Don P. Morris · · Unknown Hometown · Joined Nov 2009 · Points: 0

I was introduced to climbing in 1957 by a guy who had learned in Yosemite as a membeer of the Stanford Alpine Club.  At that time the YDS had not yet progressed to decimals.  Fifth class was "easy", "moderate'." or "hard".  The decimals came along shortly, say early 1960s, but went to 5.9, at which point you entered the sixth class.  In a bit climbers realized that there were moves beyond 5.9 and 5.10 came along,  It is marvelous how technical proficiency has progressed over time.  Those o us rom that era were literally climbing in the Stone Age.

Jim Titt · · Germany · Joined Nov 2009 · Points: 490

Well yeah, the stupid French were bouldering in Font in the early 1870's but they don't speak English so don't count. And boudering isn't real climbing even now.

Thomas Koellner · · Santa Barbara · Joined Jun 2017 · Points: 46

You should look up the history of Dolomites climbing and its first ascents. E.g. Paul Grohman did Langkofel in 1869 en.wikipedia.org/wiki/Langk…, which I would still consider as a challenging climb. And Grohmann did more of this stuff.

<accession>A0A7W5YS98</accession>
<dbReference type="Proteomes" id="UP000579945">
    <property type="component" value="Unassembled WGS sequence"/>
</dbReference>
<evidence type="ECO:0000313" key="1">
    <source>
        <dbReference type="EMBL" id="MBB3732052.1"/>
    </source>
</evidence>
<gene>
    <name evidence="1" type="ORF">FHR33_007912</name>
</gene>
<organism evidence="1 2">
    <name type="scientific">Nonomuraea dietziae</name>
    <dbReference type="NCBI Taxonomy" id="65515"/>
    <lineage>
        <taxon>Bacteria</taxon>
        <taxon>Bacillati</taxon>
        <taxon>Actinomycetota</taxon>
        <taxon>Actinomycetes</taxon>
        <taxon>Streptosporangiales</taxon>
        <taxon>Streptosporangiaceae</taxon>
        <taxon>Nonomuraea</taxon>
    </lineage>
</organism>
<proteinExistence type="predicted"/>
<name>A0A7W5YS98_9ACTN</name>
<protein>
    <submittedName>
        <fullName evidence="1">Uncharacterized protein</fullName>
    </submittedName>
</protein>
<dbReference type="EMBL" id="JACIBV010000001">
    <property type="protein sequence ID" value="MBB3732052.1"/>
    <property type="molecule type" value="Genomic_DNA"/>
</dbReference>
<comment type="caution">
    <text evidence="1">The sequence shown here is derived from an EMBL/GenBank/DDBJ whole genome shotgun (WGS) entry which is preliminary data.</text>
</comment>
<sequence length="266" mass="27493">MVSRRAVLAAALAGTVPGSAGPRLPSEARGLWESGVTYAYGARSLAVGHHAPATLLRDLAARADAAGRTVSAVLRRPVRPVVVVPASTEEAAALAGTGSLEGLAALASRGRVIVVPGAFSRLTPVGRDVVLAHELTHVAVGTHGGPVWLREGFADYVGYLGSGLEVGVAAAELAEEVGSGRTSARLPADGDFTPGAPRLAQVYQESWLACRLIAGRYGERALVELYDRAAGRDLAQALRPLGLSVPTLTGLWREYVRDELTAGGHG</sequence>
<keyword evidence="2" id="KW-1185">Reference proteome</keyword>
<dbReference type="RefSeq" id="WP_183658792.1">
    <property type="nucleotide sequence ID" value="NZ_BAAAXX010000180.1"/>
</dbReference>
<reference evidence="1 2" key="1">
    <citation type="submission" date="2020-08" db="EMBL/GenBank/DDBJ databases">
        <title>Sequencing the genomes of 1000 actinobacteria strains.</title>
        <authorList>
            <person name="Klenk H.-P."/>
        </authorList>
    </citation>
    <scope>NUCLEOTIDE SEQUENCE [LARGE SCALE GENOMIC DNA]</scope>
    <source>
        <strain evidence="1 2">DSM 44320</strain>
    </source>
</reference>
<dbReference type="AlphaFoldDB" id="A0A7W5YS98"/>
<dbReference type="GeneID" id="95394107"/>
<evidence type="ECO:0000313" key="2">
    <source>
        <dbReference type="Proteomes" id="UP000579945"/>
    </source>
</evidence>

Also check-out this list (seilwurf.de/hirsch/classic/…) which gives some important first ascent of the Saxony Swiss. You have to convert from the Saxony grades into YDS, e.g. Saxony 7c is YDS 5.10a, which was done in 1906 at the Teufelturm (Devils Tower)! 

mike1 · · Unknown Hometown · Joined Jan 2006 · Points: 10

Hello,
For american climbing I would access the american alpine club journals/meeting notes, then the climbing mag publications for later periods. I would look for old climbing journals in other countries as well. The American Indian heritage of climbing/living in cliffs would be an interesting topic. might be the first climbers in america ? 

Mark Pilate · · MN · Joined Jun 2013 · Points: 10

As someone said, change the title.  Just like a congressional bill, one read of the title and you know that whatever it is, you know it’s not that....

Guideline #1: Don't be a jerk.

General Climbing
Post a Reply to "The Complete History of Rock Climbing"

Log In to Reply